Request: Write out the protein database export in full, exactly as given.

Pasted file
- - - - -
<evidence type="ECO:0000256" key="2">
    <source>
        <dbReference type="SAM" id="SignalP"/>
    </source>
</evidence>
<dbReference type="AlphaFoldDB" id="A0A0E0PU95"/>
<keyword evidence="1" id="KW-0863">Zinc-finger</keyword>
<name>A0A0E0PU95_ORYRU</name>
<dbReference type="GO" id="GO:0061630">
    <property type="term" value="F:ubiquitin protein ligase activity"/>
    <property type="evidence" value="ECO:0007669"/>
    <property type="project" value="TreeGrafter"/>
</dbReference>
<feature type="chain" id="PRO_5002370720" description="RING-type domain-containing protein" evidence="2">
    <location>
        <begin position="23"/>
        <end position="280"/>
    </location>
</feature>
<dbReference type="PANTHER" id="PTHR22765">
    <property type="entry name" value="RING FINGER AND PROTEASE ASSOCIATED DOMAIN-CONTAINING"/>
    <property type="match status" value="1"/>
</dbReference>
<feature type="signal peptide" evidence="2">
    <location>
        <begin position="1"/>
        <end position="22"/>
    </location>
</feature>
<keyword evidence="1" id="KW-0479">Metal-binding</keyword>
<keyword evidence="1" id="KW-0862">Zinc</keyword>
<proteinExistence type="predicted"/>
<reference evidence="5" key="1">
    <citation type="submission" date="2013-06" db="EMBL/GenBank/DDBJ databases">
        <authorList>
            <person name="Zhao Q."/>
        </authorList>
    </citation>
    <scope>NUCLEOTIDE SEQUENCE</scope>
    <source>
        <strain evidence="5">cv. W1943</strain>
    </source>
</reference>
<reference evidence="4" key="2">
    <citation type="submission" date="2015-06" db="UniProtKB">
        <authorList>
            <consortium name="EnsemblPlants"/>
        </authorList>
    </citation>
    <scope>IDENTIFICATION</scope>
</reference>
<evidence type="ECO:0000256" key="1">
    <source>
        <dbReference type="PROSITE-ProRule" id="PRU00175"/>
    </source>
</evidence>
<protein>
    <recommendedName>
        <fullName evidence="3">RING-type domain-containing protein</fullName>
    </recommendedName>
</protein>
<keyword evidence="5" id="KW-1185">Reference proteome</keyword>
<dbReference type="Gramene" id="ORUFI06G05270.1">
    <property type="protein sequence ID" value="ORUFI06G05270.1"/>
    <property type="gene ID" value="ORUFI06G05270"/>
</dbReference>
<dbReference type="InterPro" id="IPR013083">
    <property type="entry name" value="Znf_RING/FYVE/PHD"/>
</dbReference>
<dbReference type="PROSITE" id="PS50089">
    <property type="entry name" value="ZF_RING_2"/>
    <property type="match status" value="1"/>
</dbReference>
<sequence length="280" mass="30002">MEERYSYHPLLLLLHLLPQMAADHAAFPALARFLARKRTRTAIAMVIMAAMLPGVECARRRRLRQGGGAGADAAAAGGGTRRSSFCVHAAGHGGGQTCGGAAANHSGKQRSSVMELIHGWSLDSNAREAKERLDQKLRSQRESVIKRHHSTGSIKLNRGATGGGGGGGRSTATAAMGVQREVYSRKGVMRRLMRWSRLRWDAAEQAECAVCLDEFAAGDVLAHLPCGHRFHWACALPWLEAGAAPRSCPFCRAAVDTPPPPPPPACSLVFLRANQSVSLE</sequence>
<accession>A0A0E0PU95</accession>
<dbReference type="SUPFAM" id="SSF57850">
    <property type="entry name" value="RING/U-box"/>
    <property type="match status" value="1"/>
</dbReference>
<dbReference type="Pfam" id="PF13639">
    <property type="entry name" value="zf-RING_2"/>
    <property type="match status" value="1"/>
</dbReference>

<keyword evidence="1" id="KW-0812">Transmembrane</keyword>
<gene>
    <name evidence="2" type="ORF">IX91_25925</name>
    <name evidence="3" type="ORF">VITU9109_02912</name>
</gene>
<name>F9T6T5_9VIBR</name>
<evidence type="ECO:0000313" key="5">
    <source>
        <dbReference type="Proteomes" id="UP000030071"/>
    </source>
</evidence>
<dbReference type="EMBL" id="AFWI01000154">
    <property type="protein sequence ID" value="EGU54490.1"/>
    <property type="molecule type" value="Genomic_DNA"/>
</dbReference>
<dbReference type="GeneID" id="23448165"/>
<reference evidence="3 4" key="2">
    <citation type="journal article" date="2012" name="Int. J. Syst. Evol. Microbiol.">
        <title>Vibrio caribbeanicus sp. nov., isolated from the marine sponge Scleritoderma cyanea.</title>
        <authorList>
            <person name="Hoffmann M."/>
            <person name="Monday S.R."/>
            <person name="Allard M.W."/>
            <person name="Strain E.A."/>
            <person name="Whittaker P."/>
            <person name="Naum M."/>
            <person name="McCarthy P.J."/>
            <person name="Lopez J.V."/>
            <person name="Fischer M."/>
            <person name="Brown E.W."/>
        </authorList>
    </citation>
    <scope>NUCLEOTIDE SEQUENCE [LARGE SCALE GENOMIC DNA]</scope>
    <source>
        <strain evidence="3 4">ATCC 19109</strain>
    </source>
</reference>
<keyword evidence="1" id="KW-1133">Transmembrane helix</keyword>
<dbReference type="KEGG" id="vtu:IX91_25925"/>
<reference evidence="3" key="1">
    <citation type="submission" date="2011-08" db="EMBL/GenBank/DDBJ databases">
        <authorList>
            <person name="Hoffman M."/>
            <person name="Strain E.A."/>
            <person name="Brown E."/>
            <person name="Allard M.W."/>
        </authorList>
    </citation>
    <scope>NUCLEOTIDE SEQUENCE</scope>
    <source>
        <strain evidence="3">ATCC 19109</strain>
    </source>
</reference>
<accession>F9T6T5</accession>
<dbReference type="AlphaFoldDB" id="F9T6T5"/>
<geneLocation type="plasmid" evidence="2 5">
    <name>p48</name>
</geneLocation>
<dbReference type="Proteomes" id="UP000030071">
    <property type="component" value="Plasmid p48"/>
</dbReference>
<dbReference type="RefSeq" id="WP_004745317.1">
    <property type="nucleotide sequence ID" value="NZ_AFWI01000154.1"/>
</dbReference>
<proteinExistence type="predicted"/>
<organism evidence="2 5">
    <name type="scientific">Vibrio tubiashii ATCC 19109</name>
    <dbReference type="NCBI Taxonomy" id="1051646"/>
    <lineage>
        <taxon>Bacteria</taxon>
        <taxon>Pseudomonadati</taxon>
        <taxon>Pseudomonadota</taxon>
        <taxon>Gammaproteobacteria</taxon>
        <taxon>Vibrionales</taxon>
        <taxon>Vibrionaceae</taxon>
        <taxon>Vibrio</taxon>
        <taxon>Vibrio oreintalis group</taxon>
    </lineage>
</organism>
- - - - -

<evidence type="ECO:0000256" key="2">
    <source>
        <dbReference type="SAM" id="SignalP"/>
    </source>
</evidence>
<dbReference type="AlphaFoldDB" id="A0A0E0PU95"/>
<keyword evidence="1" id="KW-0863">Zinc-finger</keyword>
<name>A0A0E0PU95_ORYRU</name>
<dbReference type="GO" id="GO:0061630">
    <property type="term" value="F:ubiquitin protein ligase activity"/>
    <property type="evidence" value="ECO:0007669"/>
    <property type="project" value="TreeGrafter"/>
</dbReference>
<feature type="chain" id="PRO_5002370720" description="RING-type domain-containing protein" evidence="2">
    <location>
        <begin position="23"/>
        <end position="280"/>
    </location>
</feature>
<dbReference type="PANTHER" id="PTHR22765">
    <property type="entry name" value="RING FINGER AND PROTEASE ASSOCIATED DOMAIN-CONTAINING"/>
    <property type="match status" value="1"/>
</dbReference>
<feature type="signal peptide" evidence="2">
    <location>
        <begin position="1"/>
        <end position="22"/>
    </location>
</feature>
<keyword evidence="1" id="KW-0479">Metal-binding</keyword>
<keyword evidence="1" id="KW-0862">Zinc</keyword>
<proteinExistence type="predicted"/>
<reference evidence="5" key="1">
    <citation type="submission" date="2013-06" db="EMBL/GenBank/DDBJ databases">
        <authorList>
            <person name="Zhao Q."/>
        </authorList>
    </citation>
    <scope>NUCLEOTIDE SEQUENCE</scope>
    <source>
        <strain evidence="5">cv. W1943</strain>
    </source>
</reference>
<reference evidence="4" key="2">
    <citation type="submission" date="2015-06" db="UniProtKB">
        <authorList>
            <consortium name="EnsemblPlants"/>
        </authorList>
    </citation>
    <scope>IDENTIFICATION</scope>
</reference>
<evidence type="ECO:0000256" key="1">
    <source>
        <dbReference type="PROSITE-ProRule" id="PRU00175"/>
    </source>
</evidence>
<protein>
    <recommendedName>
        <fullName evidence="3">RING-type domain-containing protein</fullName>
    </recommendedName>
</protein>
<keyword evidence="5" id="KW-1185">Reference proteome</keyword>
<dbReference type="Gramene" id="ORUFI06G05270.1">
    <property type="protein sequence ID" value="ORUFI06G05270.1"/>
    <property type="gene ID" value="ORUFI06G05270"/>
</dbReference>
<dbReference type="InterPro" id="IPR013083">
    <property type="entry name" value="Znf_RING/FYVE/PHD"/>
</dbReference>
<dbReference type="PROSITE" id="PS50089">
    <property type="entry name" value="ZF_RING_2"/>
    <property type="match status" value="1"/>
</dbReference>
<sequence length="280" mass="30002">MEERYSYHPLLLLLHLLPQMAADHAAFPALARFLARKRTRTAIAMVIMAAMLPGVECARRRRLRQGGGAGADAAAAGGGTRRSSFCVHAAGHGGGQTCGGAAANHSGKQRSSVMELIHGWSLDSNAREAKERLDQKLRSQRESVIKRHHSTGSIKLNRGATGGGGGGGRSTATAAMGVQREVYSRKGVMRRLMRWSRLRWDAAEQAECAVCLDEFAAGDVLAHLPCGHRFHWACALPWLEAGAAPRSCPFCRAAVDTPPPPPPPACSLVFLRANQSVSLE</sequence>
<accession>A0A0E0PU95</accession>
<dbReference type="SUPFAM" id="SSF57850">
    <property type="entry name" value="RING/U-box"/>
    <property type="match status" value="1"/>
</dbReference>
<dbReference type="Pfam" id="PF13639">
    <property type="entry name" value="zf-RING_2"/>
    <property type="match status" value="1"/>
</dbReference>

<keyword evidence="1" id="KW-0812">Transmembrane</keyword>
<gene>
    <name evidence="2" type="ORF">IX91_25925</name>
    <name evidence="3" type="ORF">VITU9109_02912</name>
</gene>
<name>F9T6T5_9VIBR</name>
<evidence type="ECO:0000313" key="5">
    <source>
        <dbReference type="Proteomes" id="UP000030071"/>
    </source>
</evidence>
<dbReference type="EMBL" id="AFWI01000154">
    <property type="protein sequence ID" value="EGU54490.1"/>
    <property type="molecule type" value="Genomic_DNA"/>
</dbReference>
<dbReference type="GeneID" id="23448165"/>
<reference evidence="3 4" key="2">
    <citation type="journal article" date="2012" name="Int. J. Syst. Evol. Microbiol.">
        <title>Vibrio caribbeanicus sp. nov., isolated from the marine sponge Scleritoderma cyanea.</title>
        <authorList>
            <person name="Hoffmann M."/>
            <person name="Monday S.R."/>
            <person name="Allard M.W."/>
            <person name="Strain E.A."/>
            <person name="Whittaker P."/>
            <person name="Naum M."/>
            <person name="McCarthy P.J."/>
            <person name="Lopez J.V."/>
            <person name="Fischer M."/>
            <person name="Brown E.W."/>
        </authorList>
    </citation>
    <scope>NUCLEOTIDE SEQUENCE [LARGE SCALE GENOMIC DNA]</scope>
    <source>
        <strain evidence="3 4">ATCC 19109</strain>
    </source>
</reference>
<keyword evidence="1" id="KW-1133">Transmembrane helix</keyword>
<dbReference type="KEGG" id="vtu:IX91_25925"/>
<reference evidence="3" key="1">
    <citation type="submission" date="2011-08" db="EMBL/GenBank/DDBJ databases">
        <authorList>
            <person name="Hoffman M."/>
            <person name="Strain E.A."/>
            <person name="Brown E."/>
            <person name="Allard M.W."/>
        </authorList>
    </citation>
    <scope>NUCLEOTIDE SEQUENCE</scope>
    <source>
        <strain evidence="3">ATCC 19109</strain>
    </source>
</reference>
<accession>F9T6T5</accession>
<dbReference type="AlphaFoldDB" id="F9T6T5"/>
<geneLocation type="plasmid" evidence="2 5">
    <name>p48</name>
</geneLocation>
<dbReference type="Proteomes" id="UP000030071">
    <property type="component" value="Plasmid p48"/>
</dbReference>
<dbReference type="RefSeq" id="WP_004745317.1">
    <property type="nucleotide sequence ID" value="NZ_AFWI01000154.1"/>
</dbReference>
<proteinExistence type="predicted"/>
<organism evidence="2 5">
    <name type="scientific">Vibrio tubiashii ATCC 19109</name>
    <dbReference type="NCBI Taxonomy" id="1051646"/>
    <lineage>
        <taxon>Bacteria</taxon>
        <taxon>Pseudomonadati</taxon>
        <taxon>Pseudomonadota</taxon>
        <taxon>Gammaproteobacteria</taxon>
        <taxon>Vibrionales</taxon>
        <taxon>Vibrionaceae</taxon>
        <taxon>Vibrio</taxon>
        <taxon>Vibrio oreintalis group</taxon>
    </lineage>
</organism>